I wish I could say I had no expectations for Bram’s birth, but I had journeyed through birth before – twice. Owen’s birth had been long and tiring with days of contractions before he emerged into the world. Caedmon’s had been surprisingly easy and quick; he had slipped out into Daddy’s hands before the midwives arrived.
I was experienced. I had confidence in my body to birth a baby. I had a midwife I trusted and who trusted me. I’d stayed active throughout pregnancy and felt good – strong. This was going to be a quick and easy birth.
I had shown the midwives the birth kit in our bedroom and the adjoining bathroom. I’d really appreciated water during my other labors and pictured myself spending time in the warm tub before the baby was born.
Sunday, September 1, I noticed a bit of blood-tinged mucous – a sign of changes in my cervix. We did the morning chores – caring for the layers, the meat chickens, and Brownie and picking the produce of the garden – green beans, tomatoes, and bell peppers. In the afternoon, we attended cousin Carter’s birthday party. I had been having painless Braxton Hicks contractions throughout pregnancy, but that evening, the contractions felt “real.” They were irregular and fairly mild, but I did have to close my eyes and focus through them at times. Although I tried to rest, I didn’t get much sleep that night.
Monday, September 2 – Labor Day and cousin Carter’s birthday. Abram was off work for the holiday. I continued to have irregular contractions – some challenging, some not so much – through morning chores. I cleaned the van and installed the baby seat while Abram finished the mowing. As evening came, my contractions got closer, stronger, and longer. We proceeded with our evening rhythm and during a family show, I sat on a birth ball and walked around the living room.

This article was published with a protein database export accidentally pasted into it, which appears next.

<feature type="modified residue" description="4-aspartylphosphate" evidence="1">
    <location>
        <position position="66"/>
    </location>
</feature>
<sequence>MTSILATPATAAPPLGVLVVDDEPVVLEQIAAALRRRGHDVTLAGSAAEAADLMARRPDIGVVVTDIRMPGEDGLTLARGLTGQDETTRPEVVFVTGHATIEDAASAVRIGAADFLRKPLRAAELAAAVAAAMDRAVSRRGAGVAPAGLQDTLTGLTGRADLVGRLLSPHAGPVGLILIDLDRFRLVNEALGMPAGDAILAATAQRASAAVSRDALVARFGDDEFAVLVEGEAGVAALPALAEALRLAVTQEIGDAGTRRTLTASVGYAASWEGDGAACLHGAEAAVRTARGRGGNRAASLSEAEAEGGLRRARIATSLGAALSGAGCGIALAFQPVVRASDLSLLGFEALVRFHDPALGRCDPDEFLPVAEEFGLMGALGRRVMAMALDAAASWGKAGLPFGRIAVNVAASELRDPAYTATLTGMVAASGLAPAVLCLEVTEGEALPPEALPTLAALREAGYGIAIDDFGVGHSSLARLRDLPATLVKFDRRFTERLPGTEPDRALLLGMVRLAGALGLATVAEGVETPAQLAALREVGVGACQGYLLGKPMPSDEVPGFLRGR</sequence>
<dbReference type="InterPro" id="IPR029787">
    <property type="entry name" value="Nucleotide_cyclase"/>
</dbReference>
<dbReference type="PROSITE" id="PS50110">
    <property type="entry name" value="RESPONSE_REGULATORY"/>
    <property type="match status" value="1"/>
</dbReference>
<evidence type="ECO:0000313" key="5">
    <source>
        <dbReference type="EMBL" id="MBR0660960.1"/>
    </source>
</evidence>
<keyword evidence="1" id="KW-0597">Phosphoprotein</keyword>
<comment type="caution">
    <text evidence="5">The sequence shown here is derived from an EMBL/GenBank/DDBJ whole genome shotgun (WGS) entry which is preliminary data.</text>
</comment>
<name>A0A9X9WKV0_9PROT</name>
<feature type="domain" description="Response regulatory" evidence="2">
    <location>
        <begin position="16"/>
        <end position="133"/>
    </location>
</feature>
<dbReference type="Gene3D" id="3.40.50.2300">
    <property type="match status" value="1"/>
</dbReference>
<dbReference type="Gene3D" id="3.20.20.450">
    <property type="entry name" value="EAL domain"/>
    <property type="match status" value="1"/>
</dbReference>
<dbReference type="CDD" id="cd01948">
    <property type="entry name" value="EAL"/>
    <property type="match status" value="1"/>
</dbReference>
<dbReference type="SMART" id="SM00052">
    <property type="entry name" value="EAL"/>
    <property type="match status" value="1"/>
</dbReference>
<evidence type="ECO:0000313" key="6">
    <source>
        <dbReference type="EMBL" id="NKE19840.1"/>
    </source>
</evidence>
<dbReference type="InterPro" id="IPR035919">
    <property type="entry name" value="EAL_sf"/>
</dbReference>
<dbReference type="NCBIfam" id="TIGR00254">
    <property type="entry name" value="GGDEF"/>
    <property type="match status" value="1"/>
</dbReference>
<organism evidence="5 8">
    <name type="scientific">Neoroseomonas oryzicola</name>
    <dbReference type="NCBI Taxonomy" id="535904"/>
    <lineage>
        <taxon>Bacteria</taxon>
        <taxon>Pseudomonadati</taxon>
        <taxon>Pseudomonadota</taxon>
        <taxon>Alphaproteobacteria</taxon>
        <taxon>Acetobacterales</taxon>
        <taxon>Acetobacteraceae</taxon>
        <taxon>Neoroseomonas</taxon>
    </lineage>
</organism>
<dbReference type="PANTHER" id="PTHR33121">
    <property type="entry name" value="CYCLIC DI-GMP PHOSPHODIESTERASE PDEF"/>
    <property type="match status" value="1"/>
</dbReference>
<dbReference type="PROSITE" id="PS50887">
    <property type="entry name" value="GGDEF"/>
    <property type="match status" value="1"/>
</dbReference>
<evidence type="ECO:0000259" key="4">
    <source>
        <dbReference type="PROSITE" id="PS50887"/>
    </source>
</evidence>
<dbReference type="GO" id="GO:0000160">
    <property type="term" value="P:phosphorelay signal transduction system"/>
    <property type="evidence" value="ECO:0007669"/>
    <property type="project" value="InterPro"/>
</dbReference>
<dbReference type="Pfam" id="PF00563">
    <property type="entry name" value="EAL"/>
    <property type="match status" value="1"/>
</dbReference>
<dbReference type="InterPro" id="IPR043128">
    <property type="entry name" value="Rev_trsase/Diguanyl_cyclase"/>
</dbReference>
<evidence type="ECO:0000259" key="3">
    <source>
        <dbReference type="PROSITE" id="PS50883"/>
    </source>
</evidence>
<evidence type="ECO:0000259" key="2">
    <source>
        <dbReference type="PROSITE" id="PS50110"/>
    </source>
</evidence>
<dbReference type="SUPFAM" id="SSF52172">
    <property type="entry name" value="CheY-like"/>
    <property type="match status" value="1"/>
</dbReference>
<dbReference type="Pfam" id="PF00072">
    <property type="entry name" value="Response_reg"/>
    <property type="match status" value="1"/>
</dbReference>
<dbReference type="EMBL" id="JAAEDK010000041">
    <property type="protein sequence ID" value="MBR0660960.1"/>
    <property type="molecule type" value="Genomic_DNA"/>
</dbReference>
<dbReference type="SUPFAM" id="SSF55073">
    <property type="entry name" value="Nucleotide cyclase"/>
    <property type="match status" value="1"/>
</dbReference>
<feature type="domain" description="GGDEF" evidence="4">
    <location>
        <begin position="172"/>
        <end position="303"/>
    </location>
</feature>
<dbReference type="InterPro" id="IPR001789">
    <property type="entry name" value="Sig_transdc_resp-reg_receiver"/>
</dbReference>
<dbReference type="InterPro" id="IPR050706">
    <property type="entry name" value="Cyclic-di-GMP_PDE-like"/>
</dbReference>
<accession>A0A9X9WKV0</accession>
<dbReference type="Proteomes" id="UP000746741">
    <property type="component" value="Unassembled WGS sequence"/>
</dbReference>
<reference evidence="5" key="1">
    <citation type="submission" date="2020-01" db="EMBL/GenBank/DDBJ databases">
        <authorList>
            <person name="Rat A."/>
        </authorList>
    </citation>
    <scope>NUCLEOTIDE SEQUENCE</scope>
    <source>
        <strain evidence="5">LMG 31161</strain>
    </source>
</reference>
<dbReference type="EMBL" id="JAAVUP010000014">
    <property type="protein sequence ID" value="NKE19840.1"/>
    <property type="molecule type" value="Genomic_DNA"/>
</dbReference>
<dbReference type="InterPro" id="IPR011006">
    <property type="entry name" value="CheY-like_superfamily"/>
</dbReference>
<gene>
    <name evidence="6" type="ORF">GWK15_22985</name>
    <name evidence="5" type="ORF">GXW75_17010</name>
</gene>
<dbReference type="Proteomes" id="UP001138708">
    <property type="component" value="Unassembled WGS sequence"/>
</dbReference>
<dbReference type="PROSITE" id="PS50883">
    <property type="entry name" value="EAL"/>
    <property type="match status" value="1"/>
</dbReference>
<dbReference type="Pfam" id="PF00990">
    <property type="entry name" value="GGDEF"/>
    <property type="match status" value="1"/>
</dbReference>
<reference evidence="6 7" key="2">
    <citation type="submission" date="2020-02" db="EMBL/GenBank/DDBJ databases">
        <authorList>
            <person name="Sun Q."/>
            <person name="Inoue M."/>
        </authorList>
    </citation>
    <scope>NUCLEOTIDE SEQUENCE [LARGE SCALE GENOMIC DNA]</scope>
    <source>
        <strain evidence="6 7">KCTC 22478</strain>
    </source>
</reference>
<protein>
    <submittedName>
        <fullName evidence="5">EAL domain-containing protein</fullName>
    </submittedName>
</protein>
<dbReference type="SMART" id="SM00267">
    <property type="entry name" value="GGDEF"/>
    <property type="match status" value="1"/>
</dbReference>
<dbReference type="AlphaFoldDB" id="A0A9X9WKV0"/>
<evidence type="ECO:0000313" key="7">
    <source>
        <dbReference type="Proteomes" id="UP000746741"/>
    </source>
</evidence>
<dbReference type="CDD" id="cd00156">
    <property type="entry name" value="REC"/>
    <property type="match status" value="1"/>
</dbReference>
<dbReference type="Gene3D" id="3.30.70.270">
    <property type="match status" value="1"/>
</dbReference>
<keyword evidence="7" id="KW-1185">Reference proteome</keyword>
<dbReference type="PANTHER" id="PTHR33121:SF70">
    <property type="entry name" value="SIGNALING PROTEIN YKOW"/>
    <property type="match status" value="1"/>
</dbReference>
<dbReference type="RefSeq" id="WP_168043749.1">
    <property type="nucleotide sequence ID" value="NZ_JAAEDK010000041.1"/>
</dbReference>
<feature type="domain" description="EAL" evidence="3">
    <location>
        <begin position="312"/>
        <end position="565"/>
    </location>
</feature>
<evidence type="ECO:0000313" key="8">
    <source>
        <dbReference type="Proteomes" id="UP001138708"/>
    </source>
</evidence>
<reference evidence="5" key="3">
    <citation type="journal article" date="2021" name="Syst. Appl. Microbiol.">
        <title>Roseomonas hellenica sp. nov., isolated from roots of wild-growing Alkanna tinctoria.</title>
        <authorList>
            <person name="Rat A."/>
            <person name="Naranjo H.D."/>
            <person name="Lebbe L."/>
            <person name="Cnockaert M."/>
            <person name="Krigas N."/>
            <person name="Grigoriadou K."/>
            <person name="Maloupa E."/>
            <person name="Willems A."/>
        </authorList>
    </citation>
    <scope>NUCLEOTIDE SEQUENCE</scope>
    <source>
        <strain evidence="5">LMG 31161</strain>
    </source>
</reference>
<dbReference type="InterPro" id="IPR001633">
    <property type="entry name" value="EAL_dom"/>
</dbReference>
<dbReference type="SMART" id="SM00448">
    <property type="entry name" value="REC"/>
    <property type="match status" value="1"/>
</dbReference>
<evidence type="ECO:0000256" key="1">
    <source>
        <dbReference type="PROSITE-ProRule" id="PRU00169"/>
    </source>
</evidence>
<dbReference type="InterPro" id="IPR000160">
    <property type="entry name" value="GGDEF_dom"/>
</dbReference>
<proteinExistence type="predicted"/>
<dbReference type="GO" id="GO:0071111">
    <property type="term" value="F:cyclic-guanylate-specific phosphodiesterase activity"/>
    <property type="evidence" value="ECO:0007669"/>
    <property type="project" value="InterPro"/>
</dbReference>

I got Abram to take a few pictures to remind us just how large I was and of the boys and me when I was a mama of two.
We called our midwife Jeanne, and Abram walked Caedmon to sleep. Owen was very attentive as I continued walking around the dim living room pausing for contractions. The second midwife, Joy arrived first. I’d only met her on Saturday, and when she arrived and started chatting, I felt myself shift out of Labor Land. Jeanne soon arrived, and I continued to walk and pause to breathe and focus through contractions which became more erratic as time passed. The midwives set up the spare room for birth, and Jeanne checked my blood pressure and listened to the baby’s heartbeat periodically.
Owen went to sleep. The midwives encouraged me to rest if I could. While contractions were manageable when I was up, they were overwhelming if I tried to lie down. Resting was really difficult. Even the tub was uncomfortable.
Tuesday, September 3, we “got up.” I’d rested a bit off and on through the night on the couch with Abram close by. Jeanne and Joy had camped out on the love seat and bean bag in the play room. No baby had arrived, and my contractions were sporadic. We made a plan for me to try to rest while Abram took the boys out for a while (he’d arranged Monday evening for a sub at work), and the midwives went home.
Owen made fried eggs for breakfast.
Five hours alone in a quiet house. Some rest. Some moving. Tiring but bearable sporadic contractions. Lots of visualization of my cervix opening.
When the Abram returned home with the boys, we had some lunch. Jeanne had suggested climbing the stairs. I’d tried resting so I thought I’d give the stairs a go. One at a time. That was okay. Two at a time. That was even better – but really tiring. One at a time again. Then two at a time once more. More walking and sitting on the birth ball.
By evening, I was done – completely tired of exhausting labor that didn’t seem to be going anywhere. I had a plan: I’d stop the contractions. I would just be really, really still, and make them stop.
I broke down on the couch and told Abram I couldn’t do this anymore. I worried that something was wrong that I’d never be able to have this baby. I recall mentioning a baby with two heads. Clearly I was not thinking straight anymore – stopping labor by being still and two heads. Really?